We just witnessed the greatest season in the state's football history, yes, even better than the 2004 12-0 Utah season or the 13-0 BYU season of 1984.
What the University of Utah did in being the only team in the country to go undefeated this year and to beat a team that was ranked No. 1 for nearly half the season, was nothing short of incredible.
The Utes beat all comers, some in blowout fashion and some by the slimmest of margins. They survived a schedule that was tougher than either the '04 Utes or the '84 Cougars. The Utes defeated four ranked teams at the time and six that went to bowls.
The 2004 Ute team swept through their schedule, winning every game by at least two touchdowns. That offense was probably superior to this year's team, but the '04 defense, which allowed large numbers including 35 points against Air Force, 31 to Colorado State and 28 to UNLV, San Diego State and Wyoming, couldn't touch this year's D.
The 1984 BYU team began the season defeating Pitt, a ranked-team-that-turned-out-to-be-lousy, just like the Utes did in beating Michigan in their opener. But they didn't beat any other ranked teams. During the season, the Cougars barely survived games against Hawaii, Wyoming and Air Force, just like the Utes slipped past Oregon State, TCU and New Mexico.
The biggest difference, besides wins over ranked teams, between this Ute season and the '04 season and the '84 Cougar season was the bowl game. The Utes handily defeated the No. 4-ranked team in the country that came in 12-1, while the '04 Utes beat a Pitt team with three losses and BYU barely sneaked by a 6-5 Michigan team.
You can argue that the '04 Utes and '84 Cougars couldn't control whom they played those years, but the simple fact remains: The Utes' bowl victory was much more impressive, along with their wins over ranked teams, making their entire season more impressive.
Whether the 2008 Utes could have beaten the '04 Utes is a question open to debate. When I asked Utah coach Kyle Whittingham that last week, he hemmed and hawed before saying, "You've got to line up and play. Who knows? This team has fought their way out of adversity every time this season. Both teams have different strengths and weaknesses, but the bottom line is, it's pretty even."
I know I'm not supposed to care about these things as a journalist, but I have to admit, the Ute Sugar Bowl victory was satisfying just to see the smug look wiped off the face of Nick ("I am not going to be the Alabama coach") Saban. I truly believe he thought his team could just show up and roll tide on the yahoos from the WAC or wherever the heck they were from.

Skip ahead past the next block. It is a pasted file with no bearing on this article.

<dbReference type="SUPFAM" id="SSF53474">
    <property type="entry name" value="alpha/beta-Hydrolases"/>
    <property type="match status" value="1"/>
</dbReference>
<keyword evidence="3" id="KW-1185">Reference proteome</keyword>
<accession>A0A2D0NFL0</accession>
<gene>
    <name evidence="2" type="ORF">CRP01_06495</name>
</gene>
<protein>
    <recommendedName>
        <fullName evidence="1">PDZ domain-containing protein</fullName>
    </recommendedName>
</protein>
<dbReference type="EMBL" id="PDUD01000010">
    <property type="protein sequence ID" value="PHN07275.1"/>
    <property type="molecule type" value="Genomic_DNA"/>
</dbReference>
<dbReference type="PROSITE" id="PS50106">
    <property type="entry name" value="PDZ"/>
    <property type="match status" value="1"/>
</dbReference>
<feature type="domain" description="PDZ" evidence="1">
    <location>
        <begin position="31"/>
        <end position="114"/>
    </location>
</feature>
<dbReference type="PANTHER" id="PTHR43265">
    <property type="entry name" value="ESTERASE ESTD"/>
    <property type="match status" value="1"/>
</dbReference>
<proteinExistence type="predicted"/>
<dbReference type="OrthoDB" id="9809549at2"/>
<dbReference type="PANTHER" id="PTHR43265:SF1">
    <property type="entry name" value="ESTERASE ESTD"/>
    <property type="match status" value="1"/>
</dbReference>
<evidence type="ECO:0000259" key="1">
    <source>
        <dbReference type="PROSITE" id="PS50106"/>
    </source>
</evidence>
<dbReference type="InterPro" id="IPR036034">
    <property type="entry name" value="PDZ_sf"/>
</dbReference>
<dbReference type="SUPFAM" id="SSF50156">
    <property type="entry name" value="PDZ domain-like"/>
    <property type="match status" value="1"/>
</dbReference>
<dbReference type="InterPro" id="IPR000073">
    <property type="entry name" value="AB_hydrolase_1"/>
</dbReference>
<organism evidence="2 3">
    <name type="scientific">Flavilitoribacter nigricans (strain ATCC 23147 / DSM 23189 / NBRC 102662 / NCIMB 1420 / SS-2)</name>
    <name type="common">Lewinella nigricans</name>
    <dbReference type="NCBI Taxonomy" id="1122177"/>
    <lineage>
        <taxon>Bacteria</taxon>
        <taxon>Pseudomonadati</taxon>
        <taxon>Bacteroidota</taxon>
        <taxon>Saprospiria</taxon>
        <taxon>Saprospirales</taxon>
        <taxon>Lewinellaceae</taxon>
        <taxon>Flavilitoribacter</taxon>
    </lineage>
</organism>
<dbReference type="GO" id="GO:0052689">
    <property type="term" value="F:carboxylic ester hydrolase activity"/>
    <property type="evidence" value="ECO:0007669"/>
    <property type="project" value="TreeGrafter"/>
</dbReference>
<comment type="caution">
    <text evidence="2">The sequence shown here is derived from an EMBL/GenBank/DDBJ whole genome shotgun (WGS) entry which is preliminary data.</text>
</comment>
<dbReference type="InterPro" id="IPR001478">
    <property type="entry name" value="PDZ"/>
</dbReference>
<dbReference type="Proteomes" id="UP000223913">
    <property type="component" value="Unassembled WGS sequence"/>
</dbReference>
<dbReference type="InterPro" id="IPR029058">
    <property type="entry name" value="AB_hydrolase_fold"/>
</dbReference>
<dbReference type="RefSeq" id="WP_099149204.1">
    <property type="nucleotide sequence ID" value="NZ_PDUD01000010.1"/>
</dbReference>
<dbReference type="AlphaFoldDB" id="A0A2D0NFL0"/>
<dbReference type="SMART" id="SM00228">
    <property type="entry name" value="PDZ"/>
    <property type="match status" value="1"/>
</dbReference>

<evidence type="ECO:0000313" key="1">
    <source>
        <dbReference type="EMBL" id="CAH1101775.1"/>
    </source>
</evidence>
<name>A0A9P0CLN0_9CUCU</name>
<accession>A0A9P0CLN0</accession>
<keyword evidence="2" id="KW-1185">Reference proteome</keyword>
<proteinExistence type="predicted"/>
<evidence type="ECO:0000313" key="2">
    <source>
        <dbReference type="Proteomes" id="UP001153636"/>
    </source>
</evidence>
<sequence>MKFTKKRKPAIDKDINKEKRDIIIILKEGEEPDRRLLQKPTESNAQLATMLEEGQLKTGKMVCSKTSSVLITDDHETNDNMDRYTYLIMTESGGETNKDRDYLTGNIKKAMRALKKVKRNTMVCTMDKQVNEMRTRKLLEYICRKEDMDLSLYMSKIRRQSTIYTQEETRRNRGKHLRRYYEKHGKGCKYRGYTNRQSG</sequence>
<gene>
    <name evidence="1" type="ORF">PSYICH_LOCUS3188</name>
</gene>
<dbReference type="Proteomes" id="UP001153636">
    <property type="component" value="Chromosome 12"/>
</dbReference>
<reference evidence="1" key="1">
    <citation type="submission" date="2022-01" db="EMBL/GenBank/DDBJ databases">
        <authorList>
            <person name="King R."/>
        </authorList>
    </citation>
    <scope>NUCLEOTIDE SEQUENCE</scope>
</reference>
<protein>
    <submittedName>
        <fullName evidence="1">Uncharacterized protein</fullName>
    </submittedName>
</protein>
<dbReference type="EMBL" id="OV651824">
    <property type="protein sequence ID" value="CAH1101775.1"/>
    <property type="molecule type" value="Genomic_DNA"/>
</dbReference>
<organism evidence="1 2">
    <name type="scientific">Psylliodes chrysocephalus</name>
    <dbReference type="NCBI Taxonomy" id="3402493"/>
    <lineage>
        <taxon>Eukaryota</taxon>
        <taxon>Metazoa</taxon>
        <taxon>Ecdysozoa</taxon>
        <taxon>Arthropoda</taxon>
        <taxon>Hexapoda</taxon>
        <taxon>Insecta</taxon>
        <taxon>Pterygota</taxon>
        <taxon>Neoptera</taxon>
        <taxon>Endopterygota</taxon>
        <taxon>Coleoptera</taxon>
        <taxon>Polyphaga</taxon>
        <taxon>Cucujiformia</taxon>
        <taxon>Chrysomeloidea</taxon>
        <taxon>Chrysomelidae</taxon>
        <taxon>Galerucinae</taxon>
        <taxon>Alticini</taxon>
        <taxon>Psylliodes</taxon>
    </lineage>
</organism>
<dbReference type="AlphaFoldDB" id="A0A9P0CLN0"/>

When the matchup was first announced, Saban started by talking about his being "the only team that plays in a real BCS Conference that went 12-0" and kept the same attitude through the bowl game.
During press conferences he said the right things about having respect for the Utah program, etc., etc. But he usually talked in generalities, speaking of "their quarterback" or "their defensive end," rarely mentioning players by name. He became defensive when someone asked about the advantages Alabama had with its facilities and finances and never addressed the question.
Alabama fans and media were also overconfident and a bit condescending leading up to the game. In my conversations with them, the gist of the talk was usually whether the Utes could keep it close and avoid being another Hawaii (which was crushed by Georgia in the previous Sugar Bowl). I didn't hear much from the Alabama media at the post-game buffet.
I have to admit I was skeptical of a Ute victory before the game, although I wasone of two people in a New Orleans Times-Picayune media poll to pick Utah (I pegged it 23-20). I've also said all along that the Utes probably couldn't stay with Oklahoma, Texas or Florida.
But now I wonder. If the Utes could dismantle Alabama they way they did, the same Alabama team that led Florida 20-17 in the fourth quarter before losing in the SEC Championship, why couldn't the Utes beat Florida or Oklahoma or Texas?
Unfortunately, we'll never know, but Ute fans can revel for a long time in the greatest season in Utah football history.
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